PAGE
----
Making Sound Sleep a Part of Your Natural Habitat
I recently took a business trip to Chicago and had an experience where I woke up in the middle of the night wondering where I was. Maybe that has happened to you. You enter a state of panic, unable to connect your thoughts, until finally, you remember that you are not in your own bed.
While this example may seem like more of a psychological adjustment than a physical one, there’s a lot to be said about the impact your surroundings can have on your psychological state. Creating a space that enables productive, restful sleep is an easy way to improve your sleep quality so you won’t feel groggy in the morning. In addition to feeling tired, lack of sleep brings a whole host of negative health effects, including a weakened immune system, increased risk of obesity, and in my case (according to my family), an overall crabby personality.
Here are some tips for making your bedroom a better place to both fall asleep and stay asleep:
Unplug and tune out. Screen time too close to your bedtime can prevent you from falling asleep for several reasons. For one, technology affects cognitive stimulation — responding to an email, checking social media or sending a text message increases brain activity, making it more difficult for your mind and body to wind down before bed. Physiologically, reacting with words or actions can cause the body to tense up, resulting in the release of hormones that prevent sleepiness. Plus, the light from your gadgets interferes with quality sleep. As light passes from these devices to your retina, it delays the release of sleep-inducing hormones, namely melatonin. It’s best to avoid all electronics at least 15 to 30 minutes before bedtime, allowing your body to get away from the “gadget glow” and start slowing down.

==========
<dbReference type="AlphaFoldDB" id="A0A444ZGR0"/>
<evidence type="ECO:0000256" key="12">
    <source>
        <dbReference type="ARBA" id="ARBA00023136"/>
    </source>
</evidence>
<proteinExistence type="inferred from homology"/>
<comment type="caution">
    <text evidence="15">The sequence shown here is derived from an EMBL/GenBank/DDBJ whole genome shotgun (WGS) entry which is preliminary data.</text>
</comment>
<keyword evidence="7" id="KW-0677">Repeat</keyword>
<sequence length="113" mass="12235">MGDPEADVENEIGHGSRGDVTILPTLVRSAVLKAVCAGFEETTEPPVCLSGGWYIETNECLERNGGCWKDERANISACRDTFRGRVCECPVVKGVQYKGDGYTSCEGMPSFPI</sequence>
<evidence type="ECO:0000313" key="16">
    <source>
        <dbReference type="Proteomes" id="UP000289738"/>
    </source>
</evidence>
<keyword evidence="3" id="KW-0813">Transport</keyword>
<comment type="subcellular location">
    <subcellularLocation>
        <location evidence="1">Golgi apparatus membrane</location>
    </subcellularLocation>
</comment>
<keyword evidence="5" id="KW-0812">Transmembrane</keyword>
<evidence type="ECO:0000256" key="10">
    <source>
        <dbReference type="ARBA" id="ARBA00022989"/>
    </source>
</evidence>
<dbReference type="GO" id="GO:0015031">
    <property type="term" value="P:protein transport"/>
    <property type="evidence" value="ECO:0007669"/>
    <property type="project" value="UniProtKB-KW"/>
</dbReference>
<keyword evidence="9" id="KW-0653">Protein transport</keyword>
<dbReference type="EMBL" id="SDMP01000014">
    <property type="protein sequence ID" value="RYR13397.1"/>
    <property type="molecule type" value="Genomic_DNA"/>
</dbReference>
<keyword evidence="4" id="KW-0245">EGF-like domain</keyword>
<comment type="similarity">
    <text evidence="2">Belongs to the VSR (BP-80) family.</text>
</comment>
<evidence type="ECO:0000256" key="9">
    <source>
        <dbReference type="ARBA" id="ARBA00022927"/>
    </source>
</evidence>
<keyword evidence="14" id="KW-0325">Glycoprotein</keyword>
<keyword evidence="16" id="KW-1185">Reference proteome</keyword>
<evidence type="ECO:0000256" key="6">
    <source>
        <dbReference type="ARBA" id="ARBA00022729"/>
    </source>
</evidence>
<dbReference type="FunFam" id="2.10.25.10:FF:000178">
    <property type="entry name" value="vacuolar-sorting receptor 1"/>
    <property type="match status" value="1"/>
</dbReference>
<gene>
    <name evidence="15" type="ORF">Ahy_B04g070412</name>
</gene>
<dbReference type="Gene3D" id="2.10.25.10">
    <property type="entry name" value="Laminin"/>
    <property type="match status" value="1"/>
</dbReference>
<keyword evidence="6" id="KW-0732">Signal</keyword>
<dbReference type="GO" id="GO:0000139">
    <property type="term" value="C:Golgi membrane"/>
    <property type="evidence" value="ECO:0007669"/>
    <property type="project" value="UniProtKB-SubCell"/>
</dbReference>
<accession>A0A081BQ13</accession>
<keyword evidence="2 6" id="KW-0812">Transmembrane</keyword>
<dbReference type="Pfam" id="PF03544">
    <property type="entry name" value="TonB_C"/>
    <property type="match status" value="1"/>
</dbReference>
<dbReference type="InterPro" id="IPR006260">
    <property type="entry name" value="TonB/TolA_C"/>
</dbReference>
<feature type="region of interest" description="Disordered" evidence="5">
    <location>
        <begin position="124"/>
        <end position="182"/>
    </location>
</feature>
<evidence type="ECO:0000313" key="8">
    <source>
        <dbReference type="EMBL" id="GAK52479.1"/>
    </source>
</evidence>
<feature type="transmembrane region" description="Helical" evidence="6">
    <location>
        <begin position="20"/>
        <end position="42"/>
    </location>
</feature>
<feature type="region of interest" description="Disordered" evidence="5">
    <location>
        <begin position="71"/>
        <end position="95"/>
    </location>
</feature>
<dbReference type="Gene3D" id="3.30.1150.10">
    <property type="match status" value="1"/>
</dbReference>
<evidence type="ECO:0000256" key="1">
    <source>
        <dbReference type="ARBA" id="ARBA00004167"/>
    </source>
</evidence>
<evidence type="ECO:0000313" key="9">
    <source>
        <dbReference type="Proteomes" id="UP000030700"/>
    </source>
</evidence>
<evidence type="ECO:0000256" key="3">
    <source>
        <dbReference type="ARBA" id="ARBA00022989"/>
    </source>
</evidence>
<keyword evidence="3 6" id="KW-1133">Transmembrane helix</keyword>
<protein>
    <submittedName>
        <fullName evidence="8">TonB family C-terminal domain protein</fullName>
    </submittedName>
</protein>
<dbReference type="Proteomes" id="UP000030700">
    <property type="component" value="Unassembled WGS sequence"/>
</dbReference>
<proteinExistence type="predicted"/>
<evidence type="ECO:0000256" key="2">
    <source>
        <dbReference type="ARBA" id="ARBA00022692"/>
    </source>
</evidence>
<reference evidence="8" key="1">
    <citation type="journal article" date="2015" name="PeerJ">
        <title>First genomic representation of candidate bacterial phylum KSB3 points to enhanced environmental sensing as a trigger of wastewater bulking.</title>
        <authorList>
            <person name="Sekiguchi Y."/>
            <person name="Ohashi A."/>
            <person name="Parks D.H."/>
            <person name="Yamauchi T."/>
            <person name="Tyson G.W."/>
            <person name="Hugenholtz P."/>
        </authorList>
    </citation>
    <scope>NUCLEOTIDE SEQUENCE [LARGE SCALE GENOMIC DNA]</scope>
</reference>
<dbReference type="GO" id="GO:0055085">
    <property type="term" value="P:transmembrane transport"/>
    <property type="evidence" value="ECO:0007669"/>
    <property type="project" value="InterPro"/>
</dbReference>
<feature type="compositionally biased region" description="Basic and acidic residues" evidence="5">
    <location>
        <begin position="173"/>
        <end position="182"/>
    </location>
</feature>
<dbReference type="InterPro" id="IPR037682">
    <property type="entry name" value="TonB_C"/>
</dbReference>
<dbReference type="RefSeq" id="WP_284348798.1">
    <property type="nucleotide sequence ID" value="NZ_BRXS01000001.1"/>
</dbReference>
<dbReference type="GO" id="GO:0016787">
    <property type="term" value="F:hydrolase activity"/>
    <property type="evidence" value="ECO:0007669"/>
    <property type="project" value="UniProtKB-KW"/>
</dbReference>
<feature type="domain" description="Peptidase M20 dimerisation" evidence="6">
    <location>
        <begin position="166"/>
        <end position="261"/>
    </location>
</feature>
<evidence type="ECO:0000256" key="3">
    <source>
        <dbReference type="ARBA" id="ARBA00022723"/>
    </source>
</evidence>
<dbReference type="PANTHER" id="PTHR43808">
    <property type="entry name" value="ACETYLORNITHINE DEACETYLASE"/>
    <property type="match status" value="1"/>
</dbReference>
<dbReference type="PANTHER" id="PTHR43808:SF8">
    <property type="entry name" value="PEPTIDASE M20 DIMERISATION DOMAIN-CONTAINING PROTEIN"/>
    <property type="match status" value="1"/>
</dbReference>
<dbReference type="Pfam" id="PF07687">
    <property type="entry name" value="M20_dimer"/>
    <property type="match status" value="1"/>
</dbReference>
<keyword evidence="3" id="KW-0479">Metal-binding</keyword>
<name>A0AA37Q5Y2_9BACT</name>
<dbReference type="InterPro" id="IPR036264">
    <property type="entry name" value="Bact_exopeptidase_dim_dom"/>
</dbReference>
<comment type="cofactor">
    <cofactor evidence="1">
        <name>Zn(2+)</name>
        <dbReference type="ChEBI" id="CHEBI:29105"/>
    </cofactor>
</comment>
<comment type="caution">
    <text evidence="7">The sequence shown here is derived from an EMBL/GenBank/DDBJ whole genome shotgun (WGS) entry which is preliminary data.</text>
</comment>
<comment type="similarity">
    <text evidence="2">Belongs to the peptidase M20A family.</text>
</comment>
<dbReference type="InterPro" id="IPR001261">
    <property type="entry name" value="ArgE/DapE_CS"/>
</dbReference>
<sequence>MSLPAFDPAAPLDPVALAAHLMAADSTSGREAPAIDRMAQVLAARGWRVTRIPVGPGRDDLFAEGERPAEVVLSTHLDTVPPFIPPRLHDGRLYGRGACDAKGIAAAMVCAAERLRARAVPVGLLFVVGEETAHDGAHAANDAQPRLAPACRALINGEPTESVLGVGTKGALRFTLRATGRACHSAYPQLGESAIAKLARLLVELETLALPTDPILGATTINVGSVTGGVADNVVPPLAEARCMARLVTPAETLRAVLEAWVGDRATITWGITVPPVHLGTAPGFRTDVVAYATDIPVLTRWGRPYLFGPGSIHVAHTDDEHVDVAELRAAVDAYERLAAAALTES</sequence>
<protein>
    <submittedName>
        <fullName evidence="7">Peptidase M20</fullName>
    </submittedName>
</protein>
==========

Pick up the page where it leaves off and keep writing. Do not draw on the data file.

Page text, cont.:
I know, I know – easier said than done.
Create a pitch black environment. When we moved into our house, we were surprised that there were no windows in the master bedroom. At first it seemed odd, but it makes a big difference when it comes to keeping light out. The fact is light creeping in during the middle of the night and early morning hours can disrupt sleeping patterns.